Quick-Takes

Building the ‘Parasite’ House: How Bong Joon Ho and His Team Made the Year’s Best Set

Bong described the home as “its own universe inside this film.” He added that he took pleasure in hearing that the famous directors on this year’s Cannes jury — which included Alejandro Gonzalez Iñarritu, Yorgos Lanthimos, and Kelly Reichardt — were all convinced that the movie took place in a real home. In truth, Bong asked his production designer to create an “open set,” built on an outdoor lot.

Parasite was a wild ride.

The Best Thing About This Smartwatch Is the Strap — Looks like (Android) Wear OS is still meandering in mediocrity while Apple Watch is eating the entire Swiss watch industry. Favorite quote by Victoria Song: Wear OS still kinda sucks, but in a dull, this-isn’t-exciting way rather than the shitshow it used to be. Sign me up!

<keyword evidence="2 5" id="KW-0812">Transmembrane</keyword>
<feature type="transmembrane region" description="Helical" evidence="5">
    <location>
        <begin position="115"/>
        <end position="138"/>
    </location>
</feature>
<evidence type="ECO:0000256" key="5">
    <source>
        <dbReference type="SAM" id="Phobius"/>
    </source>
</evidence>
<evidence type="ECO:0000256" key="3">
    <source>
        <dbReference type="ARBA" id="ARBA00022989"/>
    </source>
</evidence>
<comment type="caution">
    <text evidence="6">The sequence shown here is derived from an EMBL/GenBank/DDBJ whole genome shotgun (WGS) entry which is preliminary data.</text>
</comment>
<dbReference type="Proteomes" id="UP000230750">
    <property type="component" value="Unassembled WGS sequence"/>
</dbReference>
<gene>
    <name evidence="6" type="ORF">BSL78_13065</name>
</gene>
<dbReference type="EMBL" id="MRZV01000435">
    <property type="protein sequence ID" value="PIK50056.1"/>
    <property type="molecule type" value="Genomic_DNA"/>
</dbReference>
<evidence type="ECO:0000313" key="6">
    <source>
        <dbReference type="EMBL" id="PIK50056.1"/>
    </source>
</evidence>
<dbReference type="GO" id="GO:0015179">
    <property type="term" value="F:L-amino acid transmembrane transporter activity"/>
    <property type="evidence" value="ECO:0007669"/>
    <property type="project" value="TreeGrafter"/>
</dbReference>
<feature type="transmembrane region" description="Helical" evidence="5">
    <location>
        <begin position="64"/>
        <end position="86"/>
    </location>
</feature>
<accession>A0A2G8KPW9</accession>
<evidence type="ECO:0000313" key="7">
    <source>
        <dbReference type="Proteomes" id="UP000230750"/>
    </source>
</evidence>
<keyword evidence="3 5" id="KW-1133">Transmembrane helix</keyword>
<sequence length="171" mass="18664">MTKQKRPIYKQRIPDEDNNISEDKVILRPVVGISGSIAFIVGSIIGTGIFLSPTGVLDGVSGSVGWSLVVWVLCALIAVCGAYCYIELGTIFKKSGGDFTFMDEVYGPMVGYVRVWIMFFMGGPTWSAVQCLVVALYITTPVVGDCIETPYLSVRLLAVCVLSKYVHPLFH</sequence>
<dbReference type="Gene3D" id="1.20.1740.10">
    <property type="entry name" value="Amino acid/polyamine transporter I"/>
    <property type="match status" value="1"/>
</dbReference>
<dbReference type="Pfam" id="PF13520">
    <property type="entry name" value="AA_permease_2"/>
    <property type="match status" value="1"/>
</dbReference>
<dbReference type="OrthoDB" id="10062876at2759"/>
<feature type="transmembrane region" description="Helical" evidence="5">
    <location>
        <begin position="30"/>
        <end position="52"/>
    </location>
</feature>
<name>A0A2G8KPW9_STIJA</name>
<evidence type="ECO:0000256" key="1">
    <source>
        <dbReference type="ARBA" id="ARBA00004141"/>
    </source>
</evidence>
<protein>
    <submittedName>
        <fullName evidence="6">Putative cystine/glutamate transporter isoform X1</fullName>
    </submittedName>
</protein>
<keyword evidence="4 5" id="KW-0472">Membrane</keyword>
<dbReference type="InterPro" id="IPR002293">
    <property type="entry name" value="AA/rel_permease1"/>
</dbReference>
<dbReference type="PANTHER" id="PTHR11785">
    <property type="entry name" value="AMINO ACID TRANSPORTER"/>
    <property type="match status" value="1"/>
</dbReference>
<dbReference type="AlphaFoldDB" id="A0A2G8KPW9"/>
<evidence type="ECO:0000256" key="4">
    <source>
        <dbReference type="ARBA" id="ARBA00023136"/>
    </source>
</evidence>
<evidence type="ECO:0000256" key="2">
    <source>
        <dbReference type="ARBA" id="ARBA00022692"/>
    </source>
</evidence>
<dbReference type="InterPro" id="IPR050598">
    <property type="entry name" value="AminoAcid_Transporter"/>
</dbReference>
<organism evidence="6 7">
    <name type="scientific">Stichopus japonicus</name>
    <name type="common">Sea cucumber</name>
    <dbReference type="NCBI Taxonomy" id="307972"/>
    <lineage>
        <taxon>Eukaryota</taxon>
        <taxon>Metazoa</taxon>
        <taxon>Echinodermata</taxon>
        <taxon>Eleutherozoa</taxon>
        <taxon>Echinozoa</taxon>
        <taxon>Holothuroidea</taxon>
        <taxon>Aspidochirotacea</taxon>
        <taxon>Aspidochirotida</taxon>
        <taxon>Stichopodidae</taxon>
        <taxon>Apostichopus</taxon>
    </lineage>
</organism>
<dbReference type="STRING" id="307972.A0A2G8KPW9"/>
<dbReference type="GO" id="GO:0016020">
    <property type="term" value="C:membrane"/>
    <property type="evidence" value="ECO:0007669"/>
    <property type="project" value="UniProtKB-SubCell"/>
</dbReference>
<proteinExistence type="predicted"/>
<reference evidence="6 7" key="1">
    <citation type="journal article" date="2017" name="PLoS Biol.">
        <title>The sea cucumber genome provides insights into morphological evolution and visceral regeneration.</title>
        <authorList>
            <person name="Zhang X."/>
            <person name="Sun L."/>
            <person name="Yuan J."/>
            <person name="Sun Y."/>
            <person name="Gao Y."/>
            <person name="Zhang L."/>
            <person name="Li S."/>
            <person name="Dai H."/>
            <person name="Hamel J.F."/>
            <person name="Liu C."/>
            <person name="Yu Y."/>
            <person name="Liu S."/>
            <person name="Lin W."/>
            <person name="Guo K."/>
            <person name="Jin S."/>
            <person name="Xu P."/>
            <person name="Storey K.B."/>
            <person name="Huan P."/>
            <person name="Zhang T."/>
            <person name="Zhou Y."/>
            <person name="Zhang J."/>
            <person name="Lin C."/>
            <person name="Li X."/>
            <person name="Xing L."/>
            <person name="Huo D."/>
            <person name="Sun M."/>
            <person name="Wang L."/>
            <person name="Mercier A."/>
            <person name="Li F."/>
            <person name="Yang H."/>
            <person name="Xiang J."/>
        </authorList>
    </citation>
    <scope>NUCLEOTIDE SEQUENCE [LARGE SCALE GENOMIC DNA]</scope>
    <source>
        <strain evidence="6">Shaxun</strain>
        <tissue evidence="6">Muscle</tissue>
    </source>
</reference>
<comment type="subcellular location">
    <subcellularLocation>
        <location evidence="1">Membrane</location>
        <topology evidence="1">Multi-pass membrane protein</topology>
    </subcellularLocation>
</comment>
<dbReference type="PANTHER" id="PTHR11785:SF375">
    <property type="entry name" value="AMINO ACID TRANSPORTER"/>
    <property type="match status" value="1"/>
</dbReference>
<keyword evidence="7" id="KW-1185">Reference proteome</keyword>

Nikola teases an electric pickup with 600 miles of range — So there\’s a electric vehicle start-up called Nikola. Groan. And they\’re teasing a vehicle they haven\’t made, that doesn\’t exist. People just love doing unboxing videos before they even have something to box, don\’t they?

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Links

Apple Watch, just a niche product.

Apple now sells more watches than the entire Swiss watch industry:

The Apple Watch wasn’t just the best-selling smartwatch last year, but also put the Swiss watch industry to shame, according to new sales estimates compiled by Strategy Analytics. The report estimates Apple shipped nearly 31 million units in 2019, a 36 percent jump over last year. The Swiss watch industry, which includes brands like Swatch and TAG Heuer, only shipped an estimated 21.1 million units, a 13 percent decline, Strategy Analytics says.

Remember back in 2016 when the Swiss watch industry said it wasn’t worried about Apple’s Watch?

Life moves pretty fast.

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Uncategorized